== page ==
Recovery Act workers are on track to remove more than 30,000 cubic yards of contaminated soil and debris at the SLAC National Accelerator Laboratory by September 2011. The Recovery Act invested $14.3 million in legacy cleanup activities at SLAC. In addition to removing contaminated soil and debris that is shipped to local disposal facilities, Recovery Act workers installed three new groundwater treatment systems.
Workers remove the 4,000-gallon Tank W-1A, which was ORNL’s greatest source of groundwater contamination.
Workers drilled 171 wells along the shoreline of the Columbia River, which runs through the Site. The new wells will help extend a chemical groundwater barrier in the soil by half a mile along the river to contain radioactive contamination in the groundwater (strontium-90).
Developing Systems Based Technology for Environmental Remediation—This graphic depicts some of the sources of contamination that require investment of innovative solutions to ensure protection of the health of humans and the environment. The Office of Soil and Groundwater Remediation provides integration, planning, analysis, and guidance for ensuring safe and effective management and remediation of contaminated soil and groundwater with the goal of reducing risk and the life cycle cost of remediation. The office identifies, integrates, and advances new and best technical practices related to groundwater and soil characterization, modeling, and remediation that improve the performance of EM projects over their entire lifecycle by transforming science and innovation into practical solutions for environmental cleanup.
Soil and Groundwater Overview
The U.S. Department of Energy (DOE) manages the largest groundwater and soil remediation effort in the world. The inventory at the DOE sites includes 6.5 trillion liters of contaminated groundwater, an amount equal to about four times the daily U.S. water consumption, and 40 million cubic meters of soil and debris contaminated with radionuclides, metals, and organics.
Where are we working?
The Office of Groundwater and Soil Remediation is working with DOE site managers around the country regarding specific technical issues. At the large sites such as Hanford, Savannah River, and Oak Ridge, the Office of Groundwater and Soil Remediation has conducted research and demonstration projects to test new technologies and remediation approaches. The office currently focuses on applied field research Initiatives.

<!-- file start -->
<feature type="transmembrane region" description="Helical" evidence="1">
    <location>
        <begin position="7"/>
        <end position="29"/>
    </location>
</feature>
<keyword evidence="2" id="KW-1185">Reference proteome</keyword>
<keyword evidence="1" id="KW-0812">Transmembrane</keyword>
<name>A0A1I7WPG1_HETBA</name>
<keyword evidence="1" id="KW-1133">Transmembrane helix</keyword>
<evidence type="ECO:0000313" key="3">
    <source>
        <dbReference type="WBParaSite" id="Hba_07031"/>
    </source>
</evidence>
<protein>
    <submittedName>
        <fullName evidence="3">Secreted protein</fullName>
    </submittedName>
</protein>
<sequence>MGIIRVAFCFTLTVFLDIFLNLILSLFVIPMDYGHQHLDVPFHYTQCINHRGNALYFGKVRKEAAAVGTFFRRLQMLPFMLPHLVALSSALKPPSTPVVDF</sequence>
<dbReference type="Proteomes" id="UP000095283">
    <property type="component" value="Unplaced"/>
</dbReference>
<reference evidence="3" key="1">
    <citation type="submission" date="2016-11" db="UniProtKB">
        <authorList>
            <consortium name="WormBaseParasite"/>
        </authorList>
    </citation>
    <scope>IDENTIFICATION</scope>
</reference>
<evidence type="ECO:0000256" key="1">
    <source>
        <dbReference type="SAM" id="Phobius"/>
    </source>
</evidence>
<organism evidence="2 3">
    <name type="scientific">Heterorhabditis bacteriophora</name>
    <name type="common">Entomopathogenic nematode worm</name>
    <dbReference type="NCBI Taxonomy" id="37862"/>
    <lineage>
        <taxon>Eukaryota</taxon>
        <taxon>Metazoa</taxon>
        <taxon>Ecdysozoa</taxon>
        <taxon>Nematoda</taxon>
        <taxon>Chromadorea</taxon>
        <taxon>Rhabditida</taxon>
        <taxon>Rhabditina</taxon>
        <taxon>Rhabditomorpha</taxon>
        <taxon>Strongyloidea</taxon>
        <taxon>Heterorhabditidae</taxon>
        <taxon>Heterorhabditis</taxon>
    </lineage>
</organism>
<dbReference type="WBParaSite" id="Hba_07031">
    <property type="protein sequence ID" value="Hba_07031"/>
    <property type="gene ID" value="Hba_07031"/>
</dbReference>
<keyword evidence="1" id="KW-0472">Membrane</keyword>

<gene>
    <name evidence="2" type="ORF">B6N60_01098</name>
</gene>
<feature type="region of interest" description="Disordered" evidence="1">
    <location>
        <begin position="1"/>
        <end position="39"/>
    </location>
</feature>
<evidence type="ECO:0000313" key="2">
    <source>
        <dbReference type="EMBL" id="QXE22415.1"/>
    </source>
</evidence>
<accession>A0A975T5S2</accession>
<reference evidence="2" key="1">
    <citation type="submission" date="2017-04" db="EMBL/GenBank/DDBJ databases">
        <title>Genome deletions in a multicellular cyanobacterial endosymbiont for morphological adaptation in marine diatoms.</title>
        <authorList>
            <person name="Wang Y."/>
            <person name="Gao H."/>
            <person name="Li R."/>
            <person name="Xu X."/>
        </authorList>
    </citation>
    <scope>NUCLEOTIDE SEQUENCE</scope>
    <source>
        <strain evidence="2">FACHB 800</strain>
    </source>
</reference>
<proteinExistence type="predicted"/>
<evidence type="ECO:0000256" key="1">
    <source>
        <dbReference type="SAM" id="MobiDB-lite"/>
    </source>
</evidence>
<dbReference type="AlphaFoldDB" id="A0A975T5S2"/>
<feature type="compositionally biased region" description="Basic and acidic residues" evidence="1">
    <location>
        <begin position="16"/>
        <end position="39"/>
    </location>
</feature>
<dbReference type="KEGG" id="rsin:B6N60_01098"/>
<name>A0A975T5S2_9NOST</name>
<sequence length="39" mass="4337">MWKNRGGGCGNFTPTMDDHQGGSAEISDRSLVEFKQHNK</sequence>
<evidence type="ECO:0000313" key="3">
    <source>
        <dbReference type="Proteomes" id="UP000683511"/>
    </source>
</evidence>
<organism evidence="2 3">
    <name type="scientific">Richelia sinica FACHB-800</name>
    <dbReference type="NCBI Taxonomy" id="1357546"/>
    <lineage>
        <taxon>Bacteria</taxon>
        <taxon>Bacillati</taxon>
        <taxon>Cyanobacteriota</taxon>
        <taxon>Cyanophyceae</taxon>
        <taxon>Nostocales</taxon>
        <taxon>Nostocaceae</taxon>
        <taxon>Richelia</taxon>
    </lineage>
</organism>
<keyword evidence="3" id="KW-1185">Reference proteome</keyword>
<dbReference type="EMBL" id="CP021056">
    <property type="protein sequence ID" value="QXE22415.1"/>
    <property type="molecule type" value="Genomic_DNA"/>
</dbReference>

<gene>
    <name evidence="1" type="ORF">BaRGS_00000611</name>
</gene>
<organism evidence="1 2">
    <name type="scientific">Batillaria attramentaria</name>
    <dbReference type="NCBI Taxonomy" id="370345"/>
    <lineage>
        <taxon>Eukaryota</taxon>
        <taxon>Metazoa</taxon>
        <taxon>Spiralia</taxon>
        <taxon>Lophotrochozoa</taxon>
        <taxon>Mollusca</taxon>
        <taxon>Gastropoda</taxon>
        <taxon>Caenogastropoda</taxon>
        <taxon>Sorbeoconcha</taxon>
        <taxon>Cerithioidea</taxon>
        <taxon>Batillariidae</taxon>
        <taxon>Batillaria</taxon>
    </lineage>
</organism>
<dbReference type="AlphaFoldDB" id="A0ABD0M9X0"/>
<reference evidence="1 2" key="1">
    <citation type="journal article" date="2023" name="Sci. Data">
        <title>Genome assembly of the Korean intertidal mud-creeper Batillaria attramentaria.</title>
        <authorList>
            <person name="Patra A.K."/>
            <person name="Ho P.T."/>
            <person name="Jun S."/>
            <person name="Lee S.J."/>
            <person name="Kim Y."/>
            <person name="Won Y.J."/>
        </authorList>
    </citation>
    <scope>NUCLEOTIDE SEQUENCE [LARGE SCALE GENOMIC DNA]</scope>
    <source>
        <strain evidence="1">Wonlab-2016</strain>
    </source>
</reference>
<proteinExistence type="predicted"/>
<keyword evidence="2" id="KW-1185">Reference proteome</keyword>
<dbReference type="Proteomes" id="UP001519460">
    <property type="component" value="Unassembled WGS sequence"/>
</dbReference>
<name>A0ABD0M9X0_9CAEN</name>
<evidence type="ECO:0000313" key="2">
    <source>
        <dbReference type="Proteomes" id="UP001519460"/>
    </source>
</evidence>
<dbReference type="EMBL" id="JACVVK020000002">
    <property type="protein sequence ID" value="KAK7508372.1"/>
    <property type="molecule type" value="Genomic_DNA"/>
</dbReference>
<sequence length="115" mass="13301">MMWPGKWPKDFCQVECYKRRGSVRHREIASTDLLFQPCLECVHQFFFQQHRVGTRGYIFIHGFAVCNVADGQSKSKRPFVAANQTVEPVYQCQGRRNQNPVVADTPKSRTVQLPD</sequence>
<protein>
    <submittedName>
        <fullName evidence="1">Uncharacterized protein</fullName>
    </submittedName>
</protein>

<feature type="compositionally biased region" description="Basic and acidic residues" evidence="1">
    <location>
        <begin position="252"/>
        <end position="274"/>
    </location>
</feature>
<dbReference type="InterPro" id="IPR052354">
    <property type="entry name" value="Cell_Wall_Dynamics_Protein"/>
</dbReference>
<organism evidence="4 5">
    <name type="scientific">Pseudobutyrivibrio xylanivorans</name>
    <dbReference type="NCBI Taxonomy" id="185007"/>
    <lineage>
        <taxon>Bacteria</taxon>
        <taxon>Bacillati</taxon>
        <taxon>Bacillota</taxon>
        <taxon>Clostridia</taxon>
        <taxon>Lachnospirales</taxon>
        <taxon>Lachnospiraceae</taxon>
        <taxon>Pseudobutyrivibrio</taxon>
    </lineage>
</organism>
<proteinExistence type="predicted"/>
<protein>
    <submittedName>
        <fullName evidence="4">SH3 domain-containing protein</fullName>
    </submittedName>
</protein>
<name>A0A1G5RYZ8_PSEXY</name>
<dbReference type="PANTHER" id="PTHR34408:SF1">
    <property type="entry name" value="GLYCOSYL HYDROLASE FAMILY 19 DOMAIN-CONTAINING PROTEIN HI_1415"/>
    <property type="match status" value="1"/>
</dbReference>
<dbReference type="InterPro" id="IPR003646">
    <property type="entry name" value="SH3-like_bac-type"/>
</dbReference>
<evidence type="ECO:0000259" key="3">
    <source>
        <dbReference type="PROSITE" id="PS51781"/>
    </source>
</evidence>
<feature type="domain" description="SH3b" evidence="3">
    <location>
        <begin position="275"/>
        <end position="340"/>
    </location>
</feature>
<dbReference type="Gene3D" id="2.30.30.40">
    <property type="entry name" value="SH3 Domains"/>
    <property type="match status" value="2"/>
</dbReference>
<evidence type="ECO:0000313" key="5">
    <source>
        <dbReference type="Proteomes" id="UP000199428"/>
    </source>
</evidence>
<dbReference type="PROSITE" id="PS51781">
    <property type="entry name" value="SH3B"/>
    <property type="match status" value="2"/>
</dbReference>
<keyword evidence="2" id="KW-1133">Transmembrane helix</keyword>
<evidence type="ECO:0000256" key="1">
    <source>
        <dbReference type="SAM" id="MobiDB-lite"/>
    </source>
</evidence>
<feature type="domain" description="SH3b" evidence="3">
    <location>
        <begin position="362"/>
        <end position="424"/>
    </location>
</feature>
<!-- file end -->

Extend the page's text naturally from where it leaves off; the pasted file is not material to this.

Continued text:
How are we working?
The complexity of the groundwater and soil remediation effort requires a multi-faceted Applied Research & Technology Development program. The program consists of multiple initiatives and field sites for applied research; each research initiative engages with others to provide holistic solutions based on scientific understanding of the subsurface environment. Soil and groundwater remediation work is being completed through four applied programmatic areas: the Deep Vadose Zone Applied Field Research Initiative (DVZ-AFRI), Attenuation Based Remedies Applied Field Research Initiative (ABRS-AFRI), Remediation of Mercury and Industrial Contaminants Applied Field Research Initiative (RoMIC-AFRI), and Advanced Simulation Capability for Environmental Management (ASCEM). The technical assistance program within the Office of Soil and Groundwater Remediation consistently and successfully provides technical resources to solve urgent, challenging environmental problems.
Groundwater and Soil Program Areas
In the area of soil and groundwater remediation, there are two initiatives designed to take a comprehensive view of the critical problems and address these problems under a single vision. They include the Closure End States for Facilities, Waste Sites, and Subsurface Contamination and the Remediation, Treatment, and Closure of Mercury Contaminated Waste Sites, Water, and Facility Debris to Enable Future Department Missions. The Office of Soil and Groundwater Remediation also focuses on the Advanced Modelling of Fate & Transport program